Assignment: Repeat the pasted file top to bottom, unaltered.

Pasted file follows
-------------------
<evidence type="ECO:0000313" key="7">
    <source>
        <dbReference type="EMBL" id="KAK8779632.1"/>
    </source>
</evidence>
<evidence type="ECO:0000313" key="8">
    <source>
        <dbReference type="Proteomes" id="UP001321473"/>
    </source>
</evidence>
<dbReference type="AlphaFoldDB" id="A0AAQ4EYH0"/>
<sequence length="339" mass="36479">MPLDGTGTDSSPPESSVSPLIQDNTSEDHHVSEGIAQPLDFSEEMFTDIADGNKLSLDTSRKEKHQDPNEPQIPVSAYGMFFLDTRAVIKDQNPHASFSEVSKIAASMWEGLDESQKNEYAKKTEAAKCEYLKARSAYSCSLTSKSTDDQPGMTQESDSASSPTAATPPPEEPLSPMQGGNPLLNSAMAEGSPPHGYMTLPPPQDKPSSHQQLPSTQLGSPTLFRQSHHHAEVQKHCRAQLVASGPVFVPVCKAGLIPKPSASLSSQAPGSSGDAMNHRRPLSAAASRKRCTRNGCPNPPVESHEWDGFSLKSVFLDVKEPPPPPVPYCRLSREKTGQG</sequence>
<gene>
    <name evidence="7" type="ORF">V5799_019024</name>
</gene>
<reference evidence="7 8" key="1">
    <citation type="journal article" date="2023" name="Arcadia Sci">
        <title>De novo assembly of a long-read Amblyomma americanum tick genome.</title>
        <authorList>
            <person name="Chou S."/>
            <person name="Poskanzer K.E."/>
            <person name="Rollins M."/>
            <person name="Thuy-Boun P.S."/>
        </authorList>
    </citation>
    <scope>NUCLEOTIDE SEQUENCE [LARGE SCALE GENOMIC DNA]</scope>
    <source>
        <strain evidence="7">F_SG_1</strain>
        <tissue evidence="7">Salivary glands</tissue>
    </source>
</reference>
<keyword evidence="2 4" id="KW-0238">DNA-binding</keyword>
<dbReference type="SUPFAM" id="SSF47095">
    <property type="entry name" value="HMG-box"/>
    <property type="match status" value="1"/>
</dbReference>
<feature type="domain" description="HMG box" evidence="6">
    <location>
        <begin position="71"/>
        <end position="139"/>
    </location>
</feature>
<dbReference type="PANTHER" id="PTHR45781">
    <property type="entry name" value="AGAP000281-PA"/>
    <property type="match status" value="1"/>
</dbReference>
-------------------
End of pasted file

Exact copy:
<evidence type="ECO:0000313" key="7">
    <source>
        <dbReference type="EMBL" id="KAK8779632.1"/>
    </source>
</evidence>
<evidence type="ECO:0000313" key="8">
    <source>
        <dbReference type="Proteomes" id="UP001321473"/>
    </source>
</evidence>
<dbReference type="AlphaFoldDB" id="A0AAQ4EYH0"/>
<sequence length="339" mass="36479">MPLDGTGTDSSPPESSVSPLIQDNTSEDHHVSEGIAQPLDFSEEMFTDIADGNKLSLDTSRKEKHQDPNEPQIPVSAYGMFFLDTRAVIKDQNPHASFSEVSKIAASMWEGLDESQKNEYAKKTEAAKCEYLKARSAYSCSLTSKSTDDQPGMTQESDSASSPTAATPPPEEPLSPMQGGNPLLNSAMAEGSPPHGYMTLPPPQDKPSSHQQLPSTQLGSPTLFRQSHHHAEVQKHCRAQLVASGPVFVPVCKAGLIPKPSASLSSQAPGSSGDAMNHRRPLSAAASRKRCTRNGCPNPPVESHEWDGFSLKSVFLDVKEPPPPPVPYCRLSREKTGQG</sequence>
<gene>
    <name evidence="7" type="ORF">V5799_019024</name>
</gene>
<reference evidence="7 8" key="1">
    <citation type="journal article" date="2023" name="Arcadia Sci">
        <title>De novo assembly of a long-read Amblyomma americanum tick genome.</title>
        <authorList>
            <person name="Chou S."/>
            <person name="Poskanzer K.E."/>
            <person name="Rollins M."/>
            <person name="Thuy-Boun P.S."/>
        </authorList>
    </citation>
    <scope>NUCLEOTIDE SEQUENCE [LARGE SCALE GENOMIC DNA]</scope>
    <source>
        <strain evidence="7">F_SG_1</strain>
        <tissue evidence="7">Salivary glands</tissue>
    </source>
</reference>
<keyword evidence="2 4" id="KW-0238">DNA-binding</keyword>
<dbReference type="SUPFAM" id="SSF47095">
    <property type="entry name" value="HMG-box"/>
    <property type="match status" value="1"/>
</dbReference>
<feature type="domain" description="HMG box" evidence="6">
    <location>
        <begin position="71"/>
        <end position="139"/>
    </location>
</feature>
<dbReference type="PANTHER" id="PTHR45781">
    <property type="entry name" value="AGAP000281-PA"/>
    <property type="match status" value="1"/>
</dbReference>